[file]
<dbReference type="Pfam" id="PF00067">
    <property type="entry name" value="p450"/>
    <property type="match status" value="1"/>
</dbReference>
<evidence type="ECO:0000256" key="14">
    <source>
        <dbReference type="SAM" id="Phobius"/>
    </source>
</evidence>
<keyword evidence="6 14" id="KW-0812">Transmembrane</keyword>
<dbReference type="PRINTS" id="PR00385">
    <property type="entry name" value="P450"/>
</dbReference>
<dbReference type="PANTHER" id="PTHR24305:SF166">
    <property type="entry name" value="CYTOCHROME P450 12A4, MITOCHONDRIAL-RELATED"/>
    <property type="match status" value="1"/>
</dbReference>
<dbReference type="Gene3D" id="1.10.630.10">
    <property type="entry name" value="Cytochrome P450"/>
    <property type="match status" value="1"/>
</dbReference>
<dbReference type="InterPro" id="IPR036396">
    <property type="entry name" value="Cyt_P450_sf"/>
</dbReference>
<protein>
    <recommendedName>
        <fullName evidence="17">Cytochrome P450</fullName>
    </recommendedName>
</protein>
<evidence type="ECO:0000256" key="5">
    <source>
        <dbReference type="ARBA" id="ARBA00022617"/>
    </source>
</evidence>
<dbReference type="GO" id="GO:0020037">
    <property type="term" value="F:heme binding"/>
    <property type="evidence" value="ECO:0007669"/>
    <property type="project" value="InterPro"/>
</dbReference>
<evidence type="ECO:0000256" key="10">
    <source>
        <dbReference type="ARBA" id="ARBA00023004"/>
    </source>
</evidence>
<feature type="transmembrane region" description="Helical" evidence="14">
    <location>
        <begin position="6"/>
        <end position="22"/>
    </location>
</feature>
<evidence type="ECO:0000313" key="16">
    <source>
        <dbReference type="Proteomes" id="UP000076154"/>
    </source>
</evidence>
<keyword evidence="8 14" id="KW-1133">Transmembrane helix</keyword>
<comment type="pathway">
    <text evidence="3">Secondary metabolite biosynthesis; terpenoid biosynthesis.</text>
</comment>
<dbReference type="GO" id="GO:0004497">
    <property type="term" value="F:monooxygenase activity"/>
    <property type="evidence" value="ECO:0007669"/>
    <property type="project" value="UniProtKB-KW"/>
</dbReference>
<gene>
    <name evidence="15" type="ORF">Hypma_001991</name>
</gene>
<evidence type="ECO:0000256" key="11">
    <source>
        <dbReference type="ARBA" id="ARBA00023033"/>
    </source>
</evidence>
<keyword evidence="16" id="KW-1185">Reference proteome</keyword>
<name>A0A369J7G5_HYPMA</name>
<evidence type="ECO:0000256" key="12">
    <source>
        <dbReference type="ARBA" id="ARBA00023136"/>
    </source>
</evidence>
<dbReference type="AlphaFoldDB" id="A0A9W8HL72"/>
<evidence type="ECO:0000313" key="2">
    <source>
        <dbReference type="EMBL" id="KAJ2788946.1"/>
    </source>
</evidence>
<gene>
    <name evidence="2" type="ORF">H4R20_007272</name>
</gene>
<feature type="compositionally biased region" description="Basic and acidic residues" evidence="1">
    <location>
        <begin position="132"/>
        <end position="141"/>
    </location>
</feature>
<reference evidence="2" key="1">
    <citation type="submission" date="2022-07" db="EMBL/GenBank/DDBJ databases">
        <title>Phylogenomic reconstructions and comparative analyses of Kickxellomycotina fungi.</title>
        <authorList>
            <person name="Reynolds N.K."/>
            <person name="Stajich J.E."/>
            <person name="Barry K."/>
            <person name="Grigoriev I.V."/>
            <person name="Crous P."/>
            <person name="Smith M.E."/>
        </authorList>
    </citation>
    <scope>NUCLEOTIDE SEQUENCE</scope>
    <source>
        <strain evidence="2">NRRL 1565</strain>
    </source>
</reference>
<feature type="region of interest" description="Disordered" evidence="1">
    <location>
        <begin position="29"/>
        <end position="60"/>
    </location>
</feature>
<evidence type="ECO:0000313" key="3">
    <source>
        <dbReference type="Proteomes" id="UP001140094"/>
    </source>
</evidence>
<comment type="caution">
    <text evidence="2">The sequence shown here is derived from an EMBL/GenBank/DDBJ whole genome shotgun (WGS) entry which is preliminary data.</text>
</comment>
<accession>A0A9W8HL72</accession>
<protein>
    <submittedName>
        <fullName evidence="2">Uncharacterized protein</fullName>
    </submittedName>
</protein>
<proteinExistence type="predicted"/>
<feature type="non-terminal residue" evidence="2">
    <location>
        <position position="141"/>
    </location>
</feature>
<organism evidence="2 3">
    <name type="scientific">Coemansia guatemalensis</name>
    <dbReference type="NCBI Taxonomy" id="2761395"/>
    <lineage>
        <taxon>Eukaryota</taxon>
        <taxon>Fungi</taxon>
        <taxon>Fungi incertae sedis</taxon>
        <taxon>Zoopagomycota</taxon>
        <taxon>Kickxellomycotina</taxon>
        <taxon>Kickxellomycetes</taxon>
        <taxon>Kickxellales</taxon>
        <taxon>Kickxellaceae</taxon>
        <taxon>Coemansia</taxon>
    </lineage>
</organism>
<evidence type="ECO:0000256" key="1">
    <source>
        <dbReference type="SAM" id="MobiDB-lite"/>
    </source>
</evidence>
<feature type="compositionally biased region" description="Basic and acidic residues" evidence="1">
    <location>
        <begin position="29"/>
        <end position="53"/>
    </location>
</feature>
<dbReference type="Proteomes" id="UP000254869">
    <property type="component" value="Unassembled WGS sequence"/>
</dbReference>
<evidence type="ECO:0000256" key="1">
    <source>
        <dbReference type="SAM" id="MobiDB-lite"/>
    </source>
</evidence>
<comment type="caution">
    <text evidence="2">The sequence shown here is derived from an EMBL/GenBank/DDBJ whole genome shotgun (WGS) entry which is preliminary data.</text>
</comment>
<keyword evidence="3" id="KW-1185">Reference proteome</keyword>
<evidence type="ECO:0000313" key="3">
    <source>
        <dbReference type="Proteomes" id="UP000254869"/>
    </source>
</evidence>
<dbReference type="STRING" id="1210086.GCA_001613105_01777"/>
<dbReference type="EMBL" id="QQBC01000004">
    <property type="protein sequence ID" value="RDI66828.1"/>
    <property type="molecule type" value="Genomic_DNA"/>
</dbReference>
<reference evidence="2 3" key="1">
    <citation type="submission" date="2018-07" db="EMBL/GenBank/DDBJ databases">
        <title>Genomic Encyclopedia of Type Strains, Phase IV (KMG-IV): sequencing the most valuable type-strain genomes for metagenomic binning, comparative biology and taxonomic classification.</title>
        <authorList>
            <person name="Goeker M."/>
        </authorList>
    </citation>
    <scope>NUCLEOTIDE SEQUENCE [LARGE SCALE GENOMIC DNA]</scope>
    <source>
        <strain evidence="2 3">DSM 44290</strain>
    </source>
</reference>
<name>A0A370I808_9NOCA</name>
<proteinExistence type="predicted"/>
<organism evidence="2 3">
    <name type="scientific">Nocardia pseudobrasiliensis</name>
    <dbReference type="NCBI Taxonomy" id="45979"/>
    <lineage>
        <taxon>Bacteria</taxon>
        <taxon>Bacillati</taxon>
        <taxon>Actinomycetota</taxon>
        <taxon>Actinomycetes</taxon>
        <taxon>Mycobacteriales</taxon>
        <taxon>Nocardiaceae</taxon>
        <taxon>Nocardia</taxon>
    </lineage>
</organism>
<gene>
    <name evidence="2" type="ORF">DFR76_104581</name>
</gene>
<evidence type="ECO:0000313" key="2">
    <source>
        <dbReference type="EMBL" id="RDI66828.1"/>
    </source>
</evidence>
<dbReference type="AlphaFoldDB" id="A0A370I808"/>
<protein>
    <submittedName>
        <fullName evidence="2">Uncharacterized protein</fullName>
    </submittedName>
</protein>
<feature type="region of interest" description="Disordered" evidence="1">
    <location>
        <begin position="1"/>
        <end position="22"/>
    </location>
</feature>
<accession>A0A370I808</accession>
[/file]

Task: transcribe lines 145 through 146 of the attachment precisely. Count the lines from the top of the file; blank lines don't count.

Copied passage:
        <taxon>Zoopagomycota</taxon>
        <taxon>Kickxellomycotina</taxon>